Saturday, February 9, 2013

How to Tie Your Karate Belt

Learning to tie your karate belt can be the first real martial arts challenge you face. As an instructor, I cannot count the number of students that come to class with their belt untied, or tied incorrectly. So here please find a quick 16-step video that I'm sure will answer all your questions.

Did that help? No? My grandson seemed to be doing OK until the end.

Let's break it down. Below please find a seven-step guide to tieing your karate belt. First, there are two caveats:
  • Not all Martial Arts programs use the exact same technique for belt tieing. What is shown here is for Tang Soo Do, and specifically the International Tang Soo Do Federation.
  • Lastly, Black Belts actually use a slightly different set of movements to tie their belt. You will note in Step 3 below, that the belt crisscrosses in the back.  Black Belts use a technique that eliminates this so that the belt lies flat across your back. Even if you figure out the Black Belt method, you should not use it until you are a Black Belt.
Step #1: Find the center of your belt by bending it in half such that the two ends are exactly the same length.

Step #2: Place the middle of the belt on your belly button and wrap the two ends around your back.

Step #3: Continue wrapping the end around your back and bring them around in front.  The image shown here is from the back, for clarity.

Step #4: The end of the belt in your right hand is crossed over in front of the left strap.

Step #5: The end of the belt in your left hand is looped underneath both straps and pulled up behind as shown here.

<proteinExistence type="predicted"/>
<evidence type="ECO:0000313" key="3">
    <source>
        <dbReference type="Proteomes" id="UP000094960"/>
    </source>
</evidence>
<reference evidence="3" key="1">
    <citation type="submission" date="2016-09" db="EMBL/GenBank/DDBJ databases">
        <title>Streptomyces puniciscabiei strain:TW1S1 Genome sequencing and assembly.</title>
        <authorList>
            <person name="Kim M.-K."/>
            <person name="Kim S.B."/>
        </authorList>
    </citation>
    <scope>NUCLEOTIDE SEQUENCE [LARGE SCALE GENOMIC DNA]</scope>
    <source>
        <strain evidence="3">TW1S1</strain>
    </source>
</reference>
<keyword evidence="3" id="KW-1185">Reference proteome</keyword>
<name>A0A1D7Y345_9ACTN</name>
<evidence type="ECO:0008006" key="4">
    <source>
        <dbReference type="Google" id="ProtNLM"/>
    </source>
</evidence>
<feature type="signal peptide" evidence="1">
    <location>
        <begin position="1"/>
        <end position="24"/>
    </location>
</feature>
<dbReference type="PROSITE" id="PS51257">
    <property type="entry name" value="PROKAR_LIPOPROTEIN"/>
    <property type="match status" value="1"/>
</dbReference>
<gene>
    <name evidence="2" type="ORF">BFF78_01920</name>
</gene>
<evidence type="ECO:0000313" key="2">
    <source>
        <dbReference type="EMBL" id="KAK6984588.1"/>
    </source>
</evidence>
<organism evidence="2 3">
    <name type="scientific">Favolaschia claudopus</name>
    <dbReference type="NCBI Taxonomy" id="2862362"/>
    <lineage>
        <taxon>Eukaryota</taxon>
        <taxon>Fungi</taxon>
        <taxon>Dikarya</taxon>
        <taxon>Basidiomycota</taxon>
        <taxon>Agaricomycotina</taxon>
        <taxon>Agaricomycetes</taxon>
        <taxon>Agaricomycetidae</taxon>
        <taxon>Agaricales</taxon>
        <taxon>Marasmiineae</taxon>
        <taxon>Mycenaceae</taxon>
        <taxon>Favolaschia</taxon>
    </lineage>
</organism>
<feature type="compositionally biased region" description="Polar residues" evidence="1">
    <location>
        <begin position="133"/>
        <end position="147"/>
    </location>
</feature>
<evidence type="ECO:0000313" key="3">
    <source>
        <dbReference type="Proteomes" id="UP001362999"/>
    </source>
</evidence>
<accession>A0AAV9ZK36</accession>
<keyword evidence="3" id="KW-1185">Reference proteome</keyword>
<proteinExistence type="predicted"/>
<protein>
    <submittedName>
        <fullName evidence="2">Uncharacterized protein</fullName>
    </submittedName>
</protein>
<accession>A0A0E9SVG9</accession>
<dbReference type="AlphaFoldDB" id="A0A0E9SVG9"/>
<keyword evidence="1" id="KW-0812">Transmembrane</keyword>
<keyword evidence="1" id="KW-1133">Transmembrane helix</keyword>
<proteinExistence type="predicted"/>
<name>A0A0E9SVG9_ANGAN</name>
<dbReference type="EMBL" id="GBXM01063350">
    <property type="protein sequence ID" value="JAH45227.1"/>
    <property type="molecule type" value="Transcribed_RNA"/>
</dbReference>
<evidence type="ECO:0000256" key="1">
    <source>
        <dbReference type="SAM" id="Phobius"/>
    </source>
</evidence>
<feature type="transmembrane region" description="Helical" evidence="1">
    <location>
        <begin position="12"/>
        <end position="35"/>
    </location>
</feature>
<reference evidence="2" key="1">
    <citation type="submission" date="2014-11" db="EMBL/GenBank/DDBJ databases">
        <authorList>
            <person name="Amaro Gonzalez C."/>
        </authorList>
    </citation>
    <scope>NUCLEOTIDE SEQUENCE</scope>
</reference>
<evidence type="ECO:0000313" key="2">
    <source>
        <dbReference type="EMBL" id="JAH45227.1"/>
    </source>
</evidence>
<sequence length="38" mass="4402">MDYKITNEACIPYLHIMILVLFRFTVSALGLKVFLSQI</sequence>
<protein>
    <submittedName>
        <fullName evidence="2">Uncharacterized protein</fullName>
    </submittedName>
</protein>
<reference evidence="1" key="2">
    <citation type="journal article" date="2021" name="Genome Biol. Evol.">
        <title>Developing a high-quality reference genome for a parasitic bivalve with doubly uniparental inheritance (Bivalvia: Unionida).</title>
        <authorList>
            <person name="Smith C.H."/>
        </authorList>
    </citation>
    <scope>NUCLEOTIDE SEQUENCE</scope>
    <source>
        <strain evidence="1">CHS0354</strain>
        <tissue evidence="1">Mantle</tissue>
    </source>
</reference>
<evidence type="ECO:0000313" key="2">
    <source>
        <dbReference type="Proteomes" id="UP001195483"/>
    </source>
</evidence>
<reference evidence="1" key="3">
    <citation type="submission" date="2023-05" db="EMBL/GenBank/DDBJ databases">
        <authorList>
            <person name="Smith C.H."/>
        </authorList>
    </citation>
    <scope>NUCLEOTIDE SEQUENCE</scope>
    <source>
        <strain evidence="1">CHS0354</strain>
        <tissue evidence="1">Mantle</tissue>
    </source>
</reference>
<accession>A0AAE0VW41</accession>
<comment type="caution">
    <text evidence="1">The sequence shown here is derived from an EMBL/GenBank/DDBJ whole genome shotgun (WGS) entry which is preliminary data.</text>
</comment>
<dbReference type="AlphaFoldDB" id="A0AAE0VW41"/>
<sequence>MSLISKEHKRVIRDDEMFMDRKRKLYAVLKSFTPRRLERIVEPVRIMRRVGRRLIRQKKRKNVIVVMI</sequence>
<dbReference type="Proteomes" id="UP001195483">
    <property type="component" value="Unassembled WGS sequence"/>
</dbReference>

Step #6: The end you just looped underneath and pulled up is now moved downward and to the left (from your perspective - it is shown moving to the right in the image below). Additionally, the end of the belt that is in your right hand is tucked inside the strap you just moved downward and to the right. Study the last two images carefully as this is the step most students mess up.

Step #7: The belt is essentially tied, just pull the respective ends outward to tighten it up.

I hope these instructions help.  I asked my wife to model the procedure as she is not a martial artist, so she would have no advantage in following the instructions. She did great, and I think you will too.

Here are a few etiquette rules related to your belt in class. If your belt falls off in class (kudos, by the way for working so hard) and it falls to the floor and is not an obstacle to you or others - leave it there, until the exercise or drill is over.

If you have to retie your belt in class, turn around (away) from the others. Tieing a belt is like getting dressed, or zipping your zipper. Turn around, tie your belt, then turn back forward. This is one of the few self-directed actions you can take without asking permission.

Lastly, your belt should only be worn in class. If you choose to wear your uniform to class (rather than getting dressed at the Do Jang), you should leave your belt off until you arrive. After arriving, you should use proper etiquette when putting it on.

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